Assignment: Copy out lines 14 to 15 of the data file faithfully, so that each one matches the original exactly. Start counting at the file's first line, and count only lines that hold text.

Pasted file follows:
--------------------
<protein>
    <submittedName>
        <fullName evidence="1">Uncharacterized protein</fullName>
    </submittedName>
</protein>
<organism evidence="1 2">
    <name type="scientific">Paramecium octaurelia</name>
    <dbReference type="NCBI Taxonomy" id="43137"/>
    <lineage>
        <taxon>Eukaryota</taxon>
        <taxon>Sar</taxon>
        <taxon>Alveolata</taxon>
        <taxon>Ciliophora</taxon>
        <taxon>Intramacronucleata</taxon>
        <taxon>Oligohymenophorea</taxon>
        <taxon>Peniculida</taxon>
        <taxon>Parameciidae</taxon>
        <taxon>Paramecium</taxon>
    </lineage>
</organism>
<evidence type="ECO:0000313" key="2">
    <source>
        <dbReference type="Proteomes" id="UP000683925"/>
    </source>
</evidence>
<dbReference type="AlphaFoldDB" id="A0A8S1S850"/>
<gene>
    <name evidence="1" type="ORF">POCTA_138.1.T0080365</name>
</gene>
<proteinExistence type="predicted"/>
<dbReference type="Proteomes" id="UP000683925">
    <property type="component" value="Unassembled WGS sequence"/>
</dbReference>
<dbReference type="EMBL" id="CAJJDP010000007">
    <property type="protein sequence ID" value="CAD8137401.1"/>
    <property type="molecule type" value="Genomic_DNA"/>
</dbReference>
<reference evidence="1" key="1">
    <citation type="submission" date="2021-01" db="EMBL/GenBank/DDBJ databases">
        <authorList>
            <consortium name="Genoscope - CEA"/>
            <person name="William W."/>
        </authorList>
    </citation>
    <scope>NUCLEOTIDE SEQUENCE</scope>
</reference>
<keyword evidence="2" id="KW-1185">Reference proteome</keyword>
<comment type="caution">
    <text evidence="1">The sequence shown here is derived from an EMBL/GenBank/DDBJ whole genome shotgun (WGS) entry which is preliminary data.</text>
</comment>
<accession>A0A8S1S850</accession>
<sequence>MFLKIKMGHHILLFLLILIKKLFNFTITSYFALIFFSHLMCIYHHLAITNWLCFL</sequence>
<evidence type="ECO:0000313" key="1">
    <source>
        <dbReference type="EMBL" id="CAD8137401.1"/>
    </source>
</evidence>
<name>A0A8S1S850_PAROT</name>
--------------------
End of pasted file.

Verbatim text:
        <taxon>Intramacronucleata</taxon>
        <taxon>Oligohymenophorea</taxon>